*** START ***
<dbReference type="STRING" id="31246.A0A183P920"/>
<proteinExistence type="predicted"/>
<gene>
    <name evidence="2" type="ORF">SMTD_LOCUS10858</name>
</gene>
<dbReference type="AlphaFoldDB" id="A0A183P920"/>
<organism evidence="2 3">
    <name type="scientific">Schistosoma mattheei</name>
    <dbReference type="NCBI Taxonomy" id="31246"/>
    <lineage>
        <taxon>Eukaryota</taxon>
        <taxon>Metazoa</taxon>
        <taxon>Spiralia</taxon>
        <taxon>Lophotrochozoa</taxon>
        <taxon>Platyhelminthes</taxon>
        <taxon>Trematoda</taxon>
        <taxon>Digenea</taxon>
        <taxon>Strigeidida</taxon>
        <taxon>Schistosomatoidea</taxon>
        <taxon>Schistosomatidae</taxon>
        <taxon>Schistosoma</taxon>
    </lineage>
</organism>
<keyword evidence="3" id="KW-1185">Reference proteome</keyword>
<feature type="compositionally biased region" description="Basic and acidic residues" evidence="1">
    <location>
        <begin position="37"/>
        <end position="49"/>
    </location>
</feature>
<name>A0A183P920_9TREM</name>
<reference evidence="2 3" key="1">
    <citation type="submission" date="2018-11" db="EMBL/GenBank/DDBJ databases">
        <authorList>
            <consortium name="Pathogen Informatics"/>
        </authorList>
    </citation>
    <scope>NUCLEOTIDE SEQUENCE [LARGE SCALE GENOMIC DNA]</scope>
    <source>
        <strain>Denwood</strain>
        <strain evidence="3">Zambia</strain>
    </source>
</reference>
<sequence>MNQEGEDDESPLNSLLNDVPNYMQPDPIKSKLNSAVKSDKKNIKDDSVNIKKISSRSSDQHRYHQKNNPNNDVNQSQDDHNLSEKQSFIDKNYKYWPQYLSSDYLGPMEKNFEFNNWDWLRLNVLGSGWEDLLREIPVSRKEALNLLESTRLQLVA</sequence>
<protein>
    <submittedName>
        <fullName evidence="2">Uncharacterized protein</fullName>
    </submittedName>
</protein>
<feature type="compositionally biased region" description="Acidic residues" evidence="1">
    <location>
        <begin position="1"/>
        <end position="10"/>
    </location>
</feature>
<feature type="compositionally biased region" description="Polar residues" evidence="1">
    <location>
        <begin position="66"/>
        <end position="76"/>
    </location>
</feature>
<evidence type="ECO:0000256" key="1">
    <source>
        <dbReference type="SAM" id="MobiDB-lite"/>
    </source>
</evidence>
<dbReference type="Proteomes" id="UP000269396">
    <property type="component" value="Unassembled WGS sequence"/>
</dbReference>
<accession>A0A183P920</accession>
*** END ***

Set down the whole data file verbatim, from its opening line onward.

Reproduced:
<dbReference type="STRING" id="31246.A0A183P920"/>
<proteinExistence type="predicted"/>
<gene>
    <name evidence="2" type="ORF">SMTD_LOCUS10858</name>
</gene>
<dbReference type="AlphaFoldDB" id="A0A183P920"/>
<organism evidence="2 3">
    <name type="scientific">Schistosoma mattheei</name>
    <dbReference type="NCBI Taxonomy" id="31246"/>
    <lineage>
        <taxon>Eukaryota</taxon>
        <taxon>Metazoa</taxon>
        <taxon>Spiralia</taxon>
        <taxon>Lophotrochozoa</taxon>
        <taxon>Platyhelminthes</taxon>
        <taxon>Trematoda</taxon>
        <taxon>Digenea</taxon>
        <taxon>Strigeidida</taxon>
        <taxon>Schistosomatoidea</taxon>
        <taxon>Schistosomatidae</taxon>
        <taxon>Schistosoma</taxon>
    </lineage>
</organism>
<keyword evidence="3" id="KW-1185">Reference proteome</keyword>
<feature type="compositionally biased region" description="Basic and acidic residues" evidence="1">
    <location>
        <begin position="37"/>
        <end position="49"/>
    </location>
</feature>
<name>A0A183P920_9TREM</name>
<reference evidence="2 3" key="1">
    <citation type="submission" date="2018-11" db="EMBL/GenBank/DDBJ databases">
        <authorList>
            <consortium name="Pathogen Informatics"/>
        </authorList>
    </citation>
    <scope>NUCLEOTIDE SEQUENCE [LARGE SCALE GENOMIC DNA]</scope>
    <source>
        <strain>Denwood</strain>
        <strain evidence="3">Zambia</strain>
    </source>
</reference>
<sequence>MNQEGEDDESPLNSLLNDVPNYMQPDPIKSKLNSAVKSDKKNIKDDSVNIKKISSRSSDQHRYHQKNNPNNDVNQSQDDHNLSEKQSFIDKNYKYWPQYLSSDYLGPMEKNFEFNNWDWLRLNVLGSGWEDLLREIPVSRKEALNLLESTRLQLVA</sequence>
<protein>
    <submittedName>
        <fullName evidence="2">Uncharacterized protein</fullName>
    </submittedName>
</protein>
<feature type="compositionally biased region" description="Acidic residues" evidence="1">
    <location>
        <begin position="1"/>
        <end position="10"/>
    </location>
</feature>
<feature type="compositionally biased region" description="Polar residues" evidence="1">
    <location>
        <begin position="66"/>
        <end position="76"/>
    </location>
</feature>
<evidence type="ECO:0000256" key="1">
    <source>
        <dbReference type="SAM" id="MobiDB-lite"/>
    </source>
</evidence>
<dbReference type="Proteomes" id="UP000269396">
    <property type="component" value="Unassembled WGS sequence"/>
</dbReference>
<accession>A0A183P920</accession>